Here at Springboard, we’re committed to doing what it takes to expand your company faster than a balloon on a helium tank, and our team of experienced business development professionals can help make that possible. Though our sales experts are multi-faceted in their approaches to helping you garner new clientele, we recognize that one very effective platform for business expansion is social media.

Whether or not you’ve committed yourself and your company to keeping up with the technological times in terms of establishing a social media presence, there are some important factors to consider about online networking. Join us as we take a closer look at one such site – LinkedIn – and evaluate the ways in which it can be beneficial to your professional life.

LinkedIn’s website declares that its mission is “to help you be more effective in your daily work and open doors to opportunities using the professional relationships you already have.”

Some of our clients feel a little personally overwhelmed by social media platforms like LinkedIn, weary of the amount of time it will cost to manage them effectively. With LinkedIn in particular, people have a tendency to take their professional networking too far, connecting with as many people in their industry or a related one as possible – even those that live thousands of miles away who they’ll probably never meet in person, nor strike up significant business relationships with.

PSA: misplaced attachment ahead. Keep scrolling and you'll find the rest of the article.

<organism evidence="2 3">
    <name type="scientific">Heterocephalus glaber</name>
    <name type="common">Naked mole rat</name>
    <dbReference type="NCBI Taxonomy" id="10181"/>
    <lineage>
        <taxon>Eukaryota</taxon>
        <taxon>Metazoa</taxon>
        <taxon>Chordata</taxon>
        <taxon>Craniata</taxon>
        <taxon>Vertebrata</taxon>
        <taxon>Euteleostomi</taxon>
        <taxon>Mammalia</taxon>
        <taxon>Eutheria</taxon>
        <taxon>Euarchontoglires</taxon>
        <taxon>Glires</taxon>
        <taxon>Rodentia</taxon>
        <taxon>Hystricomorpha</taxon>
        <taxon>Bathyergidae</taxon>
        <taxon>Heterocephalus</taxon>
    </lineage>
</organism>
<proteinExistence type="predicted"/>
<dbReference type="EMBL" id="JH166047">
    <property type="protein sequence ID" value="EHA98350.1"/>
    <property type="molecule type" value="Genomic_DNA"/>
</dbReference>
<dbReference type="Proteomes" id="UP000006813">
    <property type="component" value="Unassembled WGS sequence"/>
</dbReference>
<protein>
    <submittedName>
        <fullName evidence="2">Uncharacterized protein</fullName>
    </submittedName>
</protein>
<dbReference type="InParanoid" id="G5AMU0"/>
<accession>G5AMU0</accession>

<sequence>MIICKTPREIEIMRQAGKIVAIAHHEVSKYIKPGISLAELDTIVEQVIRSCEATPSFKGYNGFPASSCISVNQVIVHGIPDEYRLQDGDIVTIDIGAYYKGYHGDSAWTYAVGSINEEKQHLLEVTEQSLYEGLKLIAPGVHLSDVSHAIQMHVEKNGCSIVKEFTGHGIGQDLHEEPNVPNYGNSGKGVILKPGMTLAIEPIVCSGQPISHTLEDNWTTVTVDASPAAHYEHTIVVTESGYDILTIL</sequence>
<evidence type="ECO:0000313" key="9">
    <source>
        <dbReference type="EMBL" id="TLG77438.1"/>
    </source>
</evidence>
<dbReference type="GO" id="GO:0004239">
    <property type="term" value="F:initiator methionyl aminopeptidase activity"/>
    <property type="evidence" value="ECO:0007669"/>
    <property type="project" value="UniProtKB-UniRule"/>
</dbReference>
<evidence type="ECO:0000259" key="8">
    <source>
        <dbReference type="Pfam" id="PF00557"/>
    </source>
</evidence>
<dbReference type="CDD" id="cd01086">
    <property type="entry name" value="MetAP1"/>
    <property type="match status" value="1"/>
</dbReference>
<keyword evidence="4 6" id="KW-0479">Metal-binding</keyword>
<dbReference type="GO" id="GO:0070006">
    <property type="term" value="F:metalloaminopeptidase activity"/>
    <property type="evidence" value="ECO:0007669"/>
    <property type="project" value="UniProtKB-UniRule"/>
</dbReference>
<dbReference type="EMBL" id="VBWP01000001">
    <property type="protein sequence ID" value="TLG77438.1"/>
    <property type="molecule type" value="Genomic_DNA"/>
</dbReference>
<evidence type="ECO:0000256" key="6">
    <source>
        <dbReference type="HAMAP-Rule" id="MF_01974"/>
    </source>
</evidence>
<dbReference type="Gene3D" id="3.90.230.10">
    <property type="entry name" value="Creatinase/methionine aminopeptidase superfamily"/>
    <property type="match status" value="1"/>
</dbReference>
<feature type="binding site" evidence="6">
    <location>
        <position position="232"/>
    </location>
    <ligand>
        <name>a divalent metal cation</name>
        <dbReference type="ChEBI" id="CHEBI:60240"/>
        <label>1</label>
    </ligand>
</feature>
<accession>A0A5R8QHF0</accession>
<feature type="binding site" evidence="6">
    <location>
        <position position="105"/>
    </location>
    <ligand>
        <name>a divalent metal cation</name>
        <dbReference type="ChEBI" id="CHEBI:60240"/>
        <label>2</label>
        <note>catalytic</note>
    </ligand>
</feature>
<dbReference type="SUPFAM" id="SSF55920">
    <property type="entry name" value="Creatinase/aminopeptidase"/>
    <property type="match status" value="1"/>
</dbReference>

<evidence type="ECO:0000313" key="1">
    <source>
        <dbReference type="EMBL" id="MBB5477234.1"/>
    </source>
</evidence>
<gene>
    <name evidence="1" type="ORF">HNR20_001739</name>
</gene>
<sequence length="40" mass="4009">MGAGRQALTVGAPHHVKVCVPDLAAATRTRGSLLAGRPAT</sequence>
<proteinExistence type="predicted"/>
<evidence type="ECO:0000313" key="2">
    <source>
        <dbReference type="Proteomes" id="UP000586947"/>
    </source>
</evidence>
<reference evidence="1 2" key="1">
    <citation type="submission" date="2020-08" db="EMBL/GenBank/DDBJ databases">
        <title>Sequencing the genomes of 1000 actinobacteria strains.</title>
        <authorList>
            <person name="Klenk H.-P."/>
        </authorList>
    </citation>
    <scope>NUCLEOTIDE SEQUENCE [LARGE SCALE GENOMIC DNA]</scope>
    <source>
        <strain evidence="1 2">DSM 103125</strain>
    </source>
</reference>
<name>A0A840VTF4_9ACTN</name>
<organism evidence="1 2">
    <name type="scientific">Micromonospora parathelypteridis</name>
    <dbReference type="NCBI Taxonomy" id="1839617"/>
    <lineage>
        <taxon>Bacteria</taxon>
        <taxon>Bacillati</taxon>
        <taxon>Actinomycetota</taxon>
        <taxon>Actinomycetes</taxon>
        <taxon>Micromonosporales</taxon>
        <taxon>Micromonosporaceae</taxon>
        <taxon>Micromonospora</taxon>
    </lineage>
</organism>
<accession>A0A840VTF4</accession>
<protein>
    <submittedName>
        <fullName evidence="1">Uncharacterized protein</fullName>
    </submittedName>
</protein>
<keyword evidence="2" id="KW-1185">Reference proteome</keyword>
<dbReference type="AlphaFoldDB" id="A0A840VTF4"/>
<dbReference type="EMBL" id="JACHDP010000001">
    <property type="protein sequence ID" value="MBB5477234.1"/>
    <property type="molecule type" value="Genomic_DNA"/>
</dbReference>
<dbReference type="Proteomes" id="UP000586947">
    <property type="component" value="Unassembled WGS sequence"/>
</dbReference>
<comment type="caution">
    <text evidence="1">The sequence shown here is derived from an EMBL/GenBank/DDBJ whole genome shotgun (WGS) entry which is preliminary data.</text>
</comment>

If you choose to build a personal or company profile on LinkedIn, be sure to connect meaningfully: that is, show some discretion. Don’t connect just for the sake of expanding your numbers, but do so with intentionality. When you reach out to someone online, take a moment to send him a personal note, letting him know why you’d like to connect. Did you meet him at an in-person networking event? Say so. Did your colleague refer you to her as a valuable consultant for advice? Let her know. The few minutes that you designate to do this will make you memorable, and will leave a favorable impression of you in your new connection’s mind.

Below are a few of our favorite reasons to sign up for LinkedIn today and get active. It allows you to:

  • Stay in touch with a large number of people
  • Conduct industry-related research
  • Share pertinent information that showcases your value
  • Create new connections

So go ahead, take our advice here at Springboard and spring into action on those social media networking sites – just be sure to do so meaningfully!

If you have any questions about Using LinkedIn to Expand your Business, please contact Springboard Business Development by calling 410-832-7560 or click here today!

Located in Baltimore, Maryland, Springboard offers outsourced sales solutions for businesses in the professional services arena. Our approach to business development makes it easy to find new clients without the financial burden of an in-house business developer.

At Springboard we know sales!